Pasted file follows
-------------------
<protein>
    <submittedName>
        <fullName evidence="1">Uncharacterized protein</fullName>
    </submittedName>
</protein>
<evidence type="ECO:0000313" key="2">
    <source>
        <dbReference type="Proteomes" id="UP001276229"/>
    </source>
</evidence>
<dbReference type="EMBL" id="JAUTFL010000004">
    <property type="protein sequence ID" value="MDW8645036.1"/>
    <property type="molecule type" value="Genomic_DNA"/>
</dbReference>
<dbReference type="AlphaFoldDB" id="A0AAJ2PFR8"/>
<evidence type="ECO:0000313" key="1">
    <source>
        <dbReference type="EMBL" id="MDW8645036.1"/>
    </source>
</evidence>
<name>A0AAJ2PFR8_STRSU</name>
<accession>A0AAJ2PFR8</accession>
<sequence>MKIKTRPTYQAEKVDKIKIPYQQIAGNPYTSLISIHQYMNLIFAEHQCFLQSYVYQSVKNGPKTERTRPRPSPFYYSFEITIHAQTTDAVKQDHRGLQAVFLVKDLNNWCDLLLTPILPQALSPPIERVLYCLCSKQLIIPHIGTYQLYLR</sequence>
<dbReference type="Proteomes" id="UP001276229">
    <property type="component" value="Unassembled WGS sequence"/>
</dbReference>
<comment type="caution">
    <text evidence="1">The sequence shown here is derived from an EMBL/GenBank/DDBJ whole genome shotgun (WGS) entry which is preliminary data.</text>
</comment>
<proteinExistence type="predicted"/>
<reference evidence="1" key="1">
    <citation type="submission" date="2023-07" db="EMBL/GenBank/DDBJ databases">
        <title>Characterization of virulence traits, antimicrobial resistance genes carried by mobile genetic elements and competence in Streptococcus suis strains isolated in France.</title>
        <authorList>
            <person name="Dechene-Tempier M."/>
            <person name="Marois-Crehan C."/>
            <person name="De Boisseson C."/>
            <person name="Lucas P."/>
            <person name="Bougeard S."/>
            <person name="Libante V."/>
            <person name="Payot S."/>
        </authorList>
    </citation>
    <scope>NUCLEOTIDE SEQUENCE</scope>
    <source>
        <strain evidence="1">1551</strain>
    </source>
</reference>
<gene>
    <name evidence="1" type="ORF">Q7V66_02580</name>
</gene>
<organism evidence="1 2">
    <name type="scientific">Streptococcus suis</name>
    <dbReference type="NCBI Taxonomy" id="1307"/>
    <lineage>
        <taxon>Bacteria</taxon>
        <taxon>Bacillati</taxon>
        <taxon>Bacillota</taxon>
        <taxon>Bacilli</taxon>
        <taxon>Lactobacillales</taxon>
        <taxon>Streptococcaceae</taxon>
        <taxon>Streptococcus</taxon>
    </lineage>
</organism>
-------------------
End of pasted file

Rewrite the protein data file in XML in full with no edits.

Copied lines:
<protein>
    <submittedName>
        <fullName evidence="1">Uncharacterized protein</fullName>
    </submittedName>
</protein>
<evidence type="ECO:0000313" key="2">
    <source>
        <dbReference type="Proteomes" id="UP001276229"/>
    </source>
</evidence>
<dbReference type="EMBL" id="JAUTFL010000004">
    <property type="protein sequence ID" value="MDW8645036.1"/>
    <property type="molecule type" value="Genomic_DNA"/>
</dbReference>
<dbReference type="AlphaFoldDB" id="A0AAJ2PFR8"/>
<evidence type="ECO:0000313" key="1">
    <source>
        <dbReference type="EMBL" id="MDW8645036.1"/>
    </source>
</evidence>
<name>A0AAJ2PFR8_STRSU</name>
<accession>A0AAJ2PFR8</accession>
<sequence>MKIKTRPTYQAEKVDKIKIPYQQIAGNPYTSLISIHQYMNLIFAEHQCFLQSYVYQSVKNGPKTERTRPRPSPFYYSFEITIHAQTTDAVKQDHRGLQAVFLVKDLNNWCDLLLTPILPQALSPPIERVLYCLCSKQLIIPHIGTYQLYLR</sequence>
<dbReference type="Proteomes" id="UP001276229">
    <property type="component" value="Unassembled WGS sequence"/>
</dbReference>
<comment type="caution">
    <text evidence="1">The sequence shown here is derived from an EMBL/GenBank/DDBJ whole genome shotgun (WGS) entry which is preliminary data.</text>
</comment>
<proteinExistence type="predicted"/>
<reference evidence="1" key="1">
    <citation type="submission" date="2023-07" db="EMBL/GenBank/DDBJ databases">
        <title>Characterization of virulence traits, antimicrobial resistance genes carried by mobile genetic elements and competence in Streptococcus suis strains isolated in France.</title>
        <authorList>
            <person name="Dechene-Tempier M."/>
            <person name="Marois-Crehan C."/>
            <person name="De Boisseson C."/>
            <person name="Lucas P."/>
            <person name="Bougeard S."/>
            <person name="Libante V."/>
            <person name="Payot S."/>
        </authorList>
    </citation>
    <scope>NUCLEOTIDE SEQUENCE</scope>
    <source>
        <strain evidence="1">1551</strain>
    </source>
</reference>
<gene>
    <name evidence="1" type="ORF">Q7V66_02580</name>
</gene>
<organism evidence="1 2">
    <name type="scientific">Streptococcus suis</name>
    <dbReference type="NCBI Taxonomy" id="1307"/>
    <lineage>
        <taxon>Bacteria</taxon>
        <taxon>Bacillati</taxon>
        <taxon>Bacillota</taxon>
        <taxon>Bacilli</taxon>
        <taxon>Lactobacillales</taxon>
        <taxon>Streptococcaceae</taxon>
        <taxon>Streptococcus</taxon>
    </lineage>
</organism>